Henry Evison

George Henry Evison was born in Bootle on 25 November 1871 and died in London in 1928. He illustrated a great many children’s books for George Harrap & Co., among others, and the third edition of The Ball of Fortune, for Blackie & Sons.

The following biography, with portrait, was printed in The Poster, April 1900.

Mr. G. Henry Evison commenced his art career by serving five years’ apprenticeship with a lithographic artist in Liverpool, and, during the same period, spending his evenings at the School of Art. At the end of this probation, he was not satisfied with the work and gave it up in favour of black and white, pure and simple. This he studied for two years, day and night, under Mr. John Finne at the Liverpool School of Art, and succeeded in winning a Scholarship for £60. In the meantime he had a few drawings accepted by the Editors of “Pick-Me-Up” and “Judy,” and the success that attended his efforts induced him to come to London, where he joined the Slade School, and worked there for twelve months, at the same time still contributing to the weekly humorous papers. Other commissions quickly followed, and the artist illustrated two serials for “To-Day” under Mr. Barry Pain, and also worked for four of the Newnes’, and four of the Pearson’s publications, “The Idler,” and other magazines. Although Mr. Evison has forsaken his first love and cast her from him, he still has a sneaking regard for the jaded mistress, as when he was tempted to design the cover design for The Poster this month, but still he believes if he sticks to black and white, he will ultimately astonish the gods and retire gracefully with a balance at his bankers.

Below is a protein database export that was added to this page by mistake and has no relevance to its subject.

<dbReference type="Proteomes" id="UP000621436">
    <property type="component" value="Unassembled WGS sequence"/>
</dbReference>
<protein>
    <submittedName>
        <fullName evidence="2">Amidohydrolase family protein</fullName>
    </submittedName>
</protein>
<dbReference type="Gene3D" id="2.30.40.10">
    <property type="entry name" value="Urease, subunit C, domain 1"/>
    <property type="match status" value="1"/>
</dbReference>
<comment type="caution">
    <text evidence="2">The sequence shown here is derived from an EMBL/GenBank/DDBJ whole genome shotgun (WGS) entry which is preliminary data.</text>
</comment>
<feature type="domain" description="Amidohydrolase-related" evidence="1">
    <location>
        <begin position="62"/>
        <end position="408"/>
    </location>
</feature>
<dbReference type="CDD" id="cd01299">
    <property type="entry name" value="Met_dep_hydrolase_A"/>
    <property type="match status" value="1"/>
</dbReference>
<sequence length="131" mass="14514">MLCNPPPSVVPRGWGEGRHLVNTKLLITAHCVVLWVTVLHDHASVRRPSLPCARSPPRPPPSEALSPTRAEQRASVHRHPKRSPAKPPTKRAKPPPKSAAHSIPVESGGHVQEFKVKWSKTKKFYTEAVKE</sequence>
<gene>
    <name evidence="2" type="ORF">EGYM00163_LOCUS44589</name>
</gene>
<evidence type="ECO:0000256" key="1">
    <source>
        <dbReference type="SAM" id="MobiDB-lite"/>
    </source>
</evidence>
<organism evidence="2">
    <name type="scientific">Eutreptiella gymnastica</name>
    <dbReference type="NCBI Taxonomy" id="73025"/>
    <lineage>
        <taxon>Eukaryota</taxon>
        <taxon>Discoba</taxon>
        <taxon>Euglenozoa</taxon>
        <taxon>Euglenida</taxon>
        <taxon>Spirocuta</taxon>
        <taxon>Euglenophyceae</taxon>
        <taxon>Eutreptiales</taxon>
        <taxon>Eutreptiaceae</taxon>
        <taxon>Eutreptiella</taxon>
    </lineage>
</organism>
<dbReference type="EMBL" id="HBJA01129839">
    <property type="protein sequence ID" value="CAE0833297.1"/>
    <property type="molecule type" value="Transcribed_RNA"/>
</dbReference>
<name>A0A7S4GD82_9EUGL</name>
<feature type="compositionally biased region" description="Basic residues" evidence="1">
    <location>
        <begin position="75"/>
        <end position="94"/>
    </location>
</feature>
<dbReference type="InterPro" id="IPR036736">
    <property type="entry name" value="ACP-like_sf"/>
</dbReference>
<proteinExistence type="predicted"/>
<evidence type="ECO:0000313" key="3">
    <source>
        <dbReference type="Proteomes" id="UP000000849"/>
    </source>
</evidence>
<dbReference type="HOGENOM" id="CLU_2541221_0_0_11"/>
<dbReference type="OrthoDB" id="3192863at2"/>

Here is an incomplete list of works that Evison illustrated, mostly culled from second-hand book sites: